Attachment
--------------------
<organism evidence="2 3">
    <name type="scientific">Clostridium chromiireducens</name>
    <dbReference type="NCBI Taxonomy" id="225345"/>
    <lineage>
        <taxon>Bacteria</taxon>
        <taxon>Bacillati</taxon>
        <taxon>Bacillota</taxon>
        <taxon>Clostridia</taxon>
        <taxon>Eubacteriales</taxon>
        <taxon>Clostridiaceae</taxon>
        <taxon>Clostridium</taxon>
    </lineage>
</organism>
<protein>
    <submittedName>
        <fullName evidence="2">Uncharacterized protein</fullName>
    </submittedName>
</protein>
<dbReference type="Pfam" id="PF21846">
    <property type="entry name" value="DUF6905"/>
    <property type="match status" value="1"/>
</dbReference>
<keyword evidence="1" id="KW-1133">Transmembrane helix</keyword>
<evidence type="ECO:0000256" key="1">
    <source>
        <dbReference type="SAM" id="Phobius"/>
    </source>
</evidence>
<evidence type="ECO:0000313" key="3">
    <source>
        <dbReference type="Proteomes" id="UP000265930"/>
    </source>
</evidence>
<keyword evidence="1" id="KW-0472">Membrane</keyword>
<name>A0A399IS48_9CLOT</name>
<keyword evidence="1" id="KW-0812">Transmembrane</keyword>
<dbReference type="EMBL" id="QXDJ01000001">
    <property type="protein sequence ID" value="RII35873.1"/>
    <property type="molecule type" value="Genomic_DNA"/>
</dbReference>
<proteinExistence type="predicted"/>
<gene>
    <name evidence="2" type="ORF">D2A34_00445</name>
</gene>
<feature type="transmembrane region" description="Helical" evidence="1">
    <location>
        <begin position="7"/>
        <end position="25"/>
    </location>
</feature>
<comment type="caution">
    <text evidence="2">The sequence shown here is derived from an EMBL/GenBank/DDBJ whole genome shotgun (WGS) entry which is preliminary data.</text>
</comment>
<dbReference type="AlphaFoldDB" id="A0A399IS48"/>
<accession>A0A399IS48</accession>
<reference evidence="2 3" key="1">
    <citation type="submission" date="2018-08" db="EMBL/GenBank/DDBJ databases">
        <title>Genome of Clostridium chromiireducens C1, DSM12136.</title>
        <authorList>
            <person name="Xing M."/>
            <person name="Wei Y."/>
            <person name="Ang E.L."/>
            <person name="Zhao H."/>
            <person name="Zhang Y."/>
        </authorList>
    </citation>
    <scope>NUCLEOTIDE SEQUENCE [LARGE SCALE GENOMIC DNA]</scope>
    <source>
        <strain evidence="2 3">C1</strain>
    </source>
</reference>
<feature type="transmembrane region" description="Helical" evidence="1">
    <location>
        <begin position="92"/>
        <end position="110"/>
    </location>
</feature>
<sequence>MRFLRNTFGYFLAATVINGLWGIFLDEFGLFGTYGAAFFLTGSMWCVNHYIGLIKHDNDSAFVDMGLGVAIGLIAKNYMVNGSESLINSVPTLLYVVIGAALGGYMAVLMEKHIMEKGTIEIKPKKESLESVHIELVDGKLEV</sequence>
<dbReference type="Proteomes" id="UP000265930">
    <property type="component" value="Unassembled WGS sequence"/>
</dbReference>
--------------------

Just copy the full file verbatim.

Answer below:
<organism evidence="2 3">
    <name type="scientific">Clostridium chromiireducens</name>
    <dbReference type="NCBI Taxonomy" id="225345"/>
    <lineage>
        <taxon>Bacteria</taxon>
        <taxon>Bacillati</taxon>
        <taxon>Bacillota</taxon>
        <taxon>Clostridia</taxon>
        <taxon>Eubacteriales</taxon>
        <taxon>Clostridiaceae</taxon>
        <taxon>Clostridium</taxon>
    </lineage>
</organism>
<protein>
    <submittedName>
        <fullName evidence="2">Uncharacterized protein</fullName>
    </submittedName>
</protein>
<dbReference type="Pfam" id="PF21846">
    <property type="entry name" value="DUF6905"/>
    <property type="match status" value="1"/>
</dbReference>
<keyword evidence="1" id="KW-1133">Transmembrane helix</keyword>
<evidence type="ECO:0000256" key="1">
    <source>
        <dbReference type="SAM" id="Phobius"/>
    </source>
</evidence>
<evidence type="ECO:0000313" key="3">
    <source>
        <dbReference type="Proteomes" id="UP000265930"/>
    </source>
</evidence>
<keyword evidence="1" id="KW-0472">Membrane</keyword>
<name>A0A399IS48_9CLOT</name>
<keyword evidence="1" id="KW-0812">Transmembrane</keyword>
<dbReference type="EMBL" id="QXDJ01000001">
    <property type="protein sequence ID" value="RII35873.1"/>
    <property type="molecule type" value="Genomic_DNA"/>
</dbReference>
<proteinExistence type="predicted"/>
<gene>
    <name evidence="2" type="ORF">D2A34_00445</name>
</gene>
<feature type="transmembrane region" description="Helical" evidence="1">
    <location>
        <begin position="7"/>
        <end position="25"/>
    </location>
</feature>
<comment type="caution">
    <text evidence="2">The sequence shown here is derived from an EMBL/GenBank/DDBJ whole genome shotgun (WGS) entry which is preliminary data.</text>
</comment>
<dbReference type="AlphaFoldDB" id="A0A399IS48"/>
<accession>A0A399IS48</accession>
<reference evidence="2 3" key="1">
    <citation type="submission" date="2018-08" db="EMBL/GenBank/DDBJ databases">
        <title>Genome of Clostridium chromiireducens C1, DSM12136.</title>
        <authorList>
            <person name="Xing M."/>
            <person name="Wei Y."/>
            <person name="Ang E.L."/>
            <person name="Zhao H."/>
            <person name="Zhang Y."/>
        </authorList>
    </citation>
    <scope>NUCLEOTIDE SEQUENCE [LARGE SCALE GENOMIC DNA]</scope>
    <source>
        <strain evidence="2 3">C1</strain>
    </source>
</reference>
<feature type="transmembrane region" description="Helical" evidence="1">
    <location>
        <begin position="92"/>
        <end position="110"/>
    </location>
</feature>
<sequence>MRFLRNTFGYFLAATVINGLWGIFLDEFGLFGTYGAAFFLTGSMWCVNHYIGLIKHDNDSAFVDMGLGVAIGLIAKNYMVNGSESLINSVPTLLYVVIGAALGGYMAVLMEKHIMEKGTIEIKPKKESLESVHIELVDGKLEV</sequence>
<dbReference type="Proteomes" id="UP000265930">
    <property type="component" value="Unassembled WGS sequence"/>
</dbReference>